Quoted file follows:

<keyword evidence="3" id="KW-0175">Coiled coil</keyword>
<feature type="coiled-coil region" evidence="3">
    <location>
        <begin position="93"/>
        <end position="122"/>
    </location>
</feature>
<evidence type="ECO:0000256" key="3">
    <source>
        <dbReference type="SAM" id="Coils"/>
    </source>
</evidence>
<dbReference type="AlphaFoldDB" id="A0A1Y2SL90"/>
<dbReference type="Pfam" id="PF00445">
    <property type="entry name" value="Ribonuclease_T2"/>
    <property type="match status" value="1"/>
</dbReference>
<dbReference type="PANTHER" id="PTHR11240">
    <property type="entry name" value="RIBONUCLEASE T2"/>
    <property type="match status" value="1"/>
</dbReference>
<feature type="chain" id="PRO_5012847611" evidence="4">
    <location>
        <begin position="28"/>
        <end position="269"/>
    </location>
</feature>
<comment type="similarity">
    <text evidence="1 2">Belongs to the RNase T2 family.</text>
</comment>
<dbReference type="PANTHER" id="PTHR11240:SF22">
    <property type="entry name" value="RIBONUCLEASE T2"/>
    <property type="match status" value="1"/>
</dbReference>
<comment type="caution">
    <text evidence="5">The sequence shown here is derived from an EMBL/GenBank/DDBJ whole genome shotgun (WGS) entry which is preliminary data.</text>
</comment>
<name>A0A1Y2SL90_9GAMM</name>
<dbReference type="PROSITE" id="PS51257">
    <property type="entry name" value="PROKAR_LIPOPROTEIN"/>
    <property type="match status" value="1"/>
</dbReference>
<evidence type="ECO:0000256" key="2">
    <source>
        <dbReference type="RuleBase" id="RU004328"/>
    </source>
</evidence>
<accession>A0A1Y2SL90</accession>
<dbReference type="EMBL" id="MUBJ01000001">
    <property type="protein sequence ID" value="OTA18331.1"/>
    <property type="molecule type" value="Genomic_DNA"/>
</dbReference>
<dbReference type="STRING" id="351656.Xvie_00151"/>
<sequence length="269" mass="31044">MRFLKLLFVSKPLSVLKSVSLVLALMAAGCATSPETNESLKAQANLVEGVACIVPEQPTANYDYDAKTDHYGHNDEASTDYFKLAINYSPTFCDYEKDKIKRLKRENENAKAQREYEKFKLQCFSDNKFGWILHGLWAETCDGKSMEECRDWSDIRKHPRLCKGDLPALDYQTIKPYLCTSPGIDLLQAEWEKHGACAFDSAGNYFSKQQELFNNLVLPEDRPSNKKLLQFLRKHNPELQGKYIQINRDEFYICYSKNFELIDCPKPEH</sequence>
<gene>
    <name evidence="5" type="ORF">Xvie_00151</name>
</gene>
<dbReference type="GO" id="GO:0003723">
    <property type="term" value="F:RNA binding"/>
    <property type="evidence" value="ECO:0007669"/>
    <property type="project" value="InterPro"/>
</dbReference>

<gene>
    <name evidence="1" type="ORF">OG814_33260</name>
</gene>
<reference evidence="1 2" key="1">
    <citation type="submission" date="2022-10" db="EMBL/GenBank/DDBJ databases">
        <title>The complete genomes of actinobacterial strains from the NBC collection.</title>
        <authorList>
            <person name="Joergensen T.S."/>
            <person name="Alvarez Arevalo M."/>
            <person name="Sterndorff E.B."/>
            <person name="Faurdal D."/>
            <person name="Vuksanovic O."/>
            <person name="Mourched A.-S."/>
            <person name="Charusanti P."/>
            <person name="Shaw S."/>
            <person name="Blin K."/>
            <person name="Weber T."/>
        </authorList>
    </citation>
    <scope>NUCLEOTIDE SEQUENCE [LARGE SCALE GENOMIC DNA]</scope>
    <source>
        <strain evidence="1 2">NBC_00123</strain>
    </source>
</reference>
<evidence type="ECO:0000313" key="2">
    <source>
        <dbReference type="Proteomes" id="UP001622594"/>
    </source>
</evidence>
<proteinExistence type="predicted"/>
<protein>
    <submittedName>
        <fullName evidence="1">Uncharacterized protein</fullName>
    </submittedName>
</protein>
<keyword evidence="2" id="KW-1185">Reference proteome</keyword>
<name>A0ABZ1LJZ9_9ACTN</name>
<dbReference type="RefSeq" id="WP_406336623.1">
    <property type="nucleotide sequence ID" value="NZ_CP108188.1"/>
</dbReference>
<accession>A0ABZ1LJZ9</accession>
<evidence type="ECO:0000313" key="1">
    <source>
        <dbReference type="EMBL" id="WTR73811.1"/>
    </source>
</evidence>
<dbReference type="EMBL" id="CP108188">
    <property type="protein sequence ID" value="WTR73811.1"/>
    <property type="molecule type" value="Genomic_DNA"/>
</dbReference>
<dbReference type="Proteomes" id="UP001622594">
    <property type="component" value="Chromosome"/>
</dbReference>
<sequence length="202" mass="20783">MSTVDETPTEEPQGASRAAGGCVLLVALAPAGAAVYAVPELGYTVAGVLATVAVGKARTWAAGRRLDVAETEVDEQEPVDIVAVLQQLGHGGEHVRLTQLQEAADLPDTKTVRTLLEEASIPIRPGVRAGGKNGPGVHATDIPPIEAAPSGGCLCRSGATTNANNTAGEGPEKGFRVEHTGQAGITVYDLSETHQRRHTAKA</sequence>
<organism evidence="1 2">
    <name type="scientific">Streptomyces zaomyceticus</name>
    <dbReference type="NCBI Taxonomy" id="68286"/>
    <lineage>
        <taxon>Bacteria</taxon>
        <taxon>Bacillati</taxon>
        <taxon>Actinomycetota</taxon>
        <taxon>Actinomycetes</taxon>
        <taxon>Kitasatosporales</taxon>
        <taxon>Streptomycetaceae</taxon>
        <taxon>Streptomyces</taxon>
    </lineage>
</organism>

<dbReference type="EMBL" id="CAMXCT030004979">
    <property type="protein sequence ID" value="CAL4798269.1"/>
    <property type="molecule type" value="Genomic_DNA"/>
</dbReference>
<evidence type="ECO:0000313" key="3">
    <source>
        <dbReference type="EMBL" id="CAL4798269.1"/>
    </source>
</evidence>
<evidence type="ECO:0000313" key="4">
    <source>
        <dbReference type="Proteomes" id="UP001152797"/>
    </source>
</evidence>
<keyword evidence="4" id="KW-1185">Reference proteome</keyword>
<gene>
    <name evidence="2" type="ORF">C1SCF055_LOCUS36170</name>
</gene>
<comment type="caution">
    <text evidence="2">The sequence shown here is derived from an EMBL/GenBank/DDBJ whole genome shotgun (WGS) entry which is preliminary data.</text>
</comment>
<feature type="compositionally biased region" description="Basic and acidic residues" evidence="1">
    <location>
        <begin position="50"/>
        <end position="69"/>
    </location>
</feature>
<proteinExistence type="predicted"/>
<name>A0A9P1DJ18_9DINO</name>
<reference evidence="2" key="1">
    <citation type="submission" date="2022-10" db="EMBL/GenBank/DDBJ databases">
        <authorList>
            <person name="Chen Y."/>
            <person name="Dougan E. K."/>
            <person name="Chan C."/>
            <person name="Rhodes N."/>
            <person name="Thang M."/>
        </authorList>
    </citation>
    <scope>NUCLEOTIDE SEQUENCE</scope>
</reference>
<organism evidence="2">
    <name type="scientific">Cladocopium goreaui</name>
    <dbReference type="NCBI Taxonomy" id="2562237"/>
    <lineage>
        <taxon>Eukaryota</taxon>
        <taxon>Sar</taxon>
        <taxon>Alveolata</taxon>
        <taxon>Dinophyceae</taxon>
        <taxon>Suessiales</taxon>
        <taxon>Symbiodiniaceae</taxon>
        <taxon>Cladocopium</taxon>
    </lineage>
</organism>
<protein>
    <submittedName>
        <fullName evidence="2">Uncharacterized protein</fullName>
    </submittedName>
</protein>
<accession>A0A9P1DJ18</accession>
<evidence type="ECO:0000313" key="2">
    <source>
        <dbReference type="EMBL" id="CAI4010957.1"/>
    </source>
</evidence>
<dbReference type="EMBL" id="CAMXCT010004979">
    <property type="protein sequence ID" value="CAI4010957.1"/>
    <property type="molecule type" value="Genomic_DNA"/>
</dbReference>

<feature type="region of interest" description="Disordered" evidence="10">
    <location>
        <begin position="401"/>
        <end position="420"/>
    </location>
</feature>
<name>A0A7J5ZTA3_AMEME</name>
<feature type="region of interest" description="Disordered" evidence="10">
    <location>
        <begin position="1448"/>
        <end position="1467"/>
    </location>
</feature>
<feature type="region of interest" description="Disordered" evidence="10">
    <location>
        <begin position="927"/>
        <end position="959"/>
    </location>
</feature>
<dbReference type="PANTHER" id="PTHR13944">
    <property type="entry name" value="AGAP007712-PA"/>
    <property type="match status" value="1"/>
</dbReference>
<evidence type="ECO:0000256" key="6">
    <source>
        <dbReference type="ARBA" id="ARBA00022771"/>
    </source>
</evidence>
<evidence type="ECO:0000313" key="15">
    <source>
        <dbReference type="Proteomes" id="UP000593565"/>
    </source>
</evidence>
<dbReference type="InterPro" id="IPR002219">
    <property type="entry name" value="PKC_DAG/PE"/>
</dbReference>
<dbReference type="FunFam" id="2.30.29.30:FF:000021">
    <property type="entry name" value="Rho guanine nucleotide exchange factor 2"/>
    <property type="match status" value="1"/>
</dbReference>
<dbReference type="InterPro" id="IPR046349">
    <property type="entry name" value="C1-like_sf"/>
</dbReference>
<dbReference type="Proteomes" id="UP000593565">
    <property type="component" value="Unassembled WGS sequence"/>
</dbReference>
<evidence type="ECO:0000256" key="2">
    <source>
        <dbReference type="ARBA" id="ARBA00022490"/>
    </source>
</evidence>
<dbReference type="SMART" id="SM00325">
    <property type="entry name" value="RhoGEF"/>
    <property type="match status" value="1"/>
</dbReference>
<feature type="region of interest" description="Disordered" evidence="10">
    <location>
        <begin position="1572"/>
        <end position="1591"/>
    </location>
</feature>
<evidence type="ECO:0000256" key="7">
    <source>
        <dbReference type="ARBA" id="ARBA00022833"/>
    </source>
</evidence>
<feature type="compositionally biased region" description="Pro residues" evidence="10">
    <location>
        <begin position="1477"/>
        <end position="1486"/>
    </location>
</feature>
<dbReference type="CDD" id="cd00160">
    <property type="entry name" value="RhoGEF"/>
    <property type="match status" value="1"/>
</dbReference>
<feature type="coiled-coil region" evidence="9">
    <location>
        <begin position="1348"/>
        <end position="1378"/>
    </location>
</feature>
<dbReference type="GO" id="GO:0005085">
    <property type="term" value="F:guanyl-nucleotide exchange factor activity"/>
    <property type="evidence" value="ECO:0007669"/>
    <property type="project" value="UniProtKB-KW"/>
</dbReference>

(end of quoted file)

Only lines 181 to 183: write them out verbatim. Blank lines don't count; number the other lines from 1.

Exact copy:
        <taxon>Cladocopium</taxon>
    </lineage>
</organism>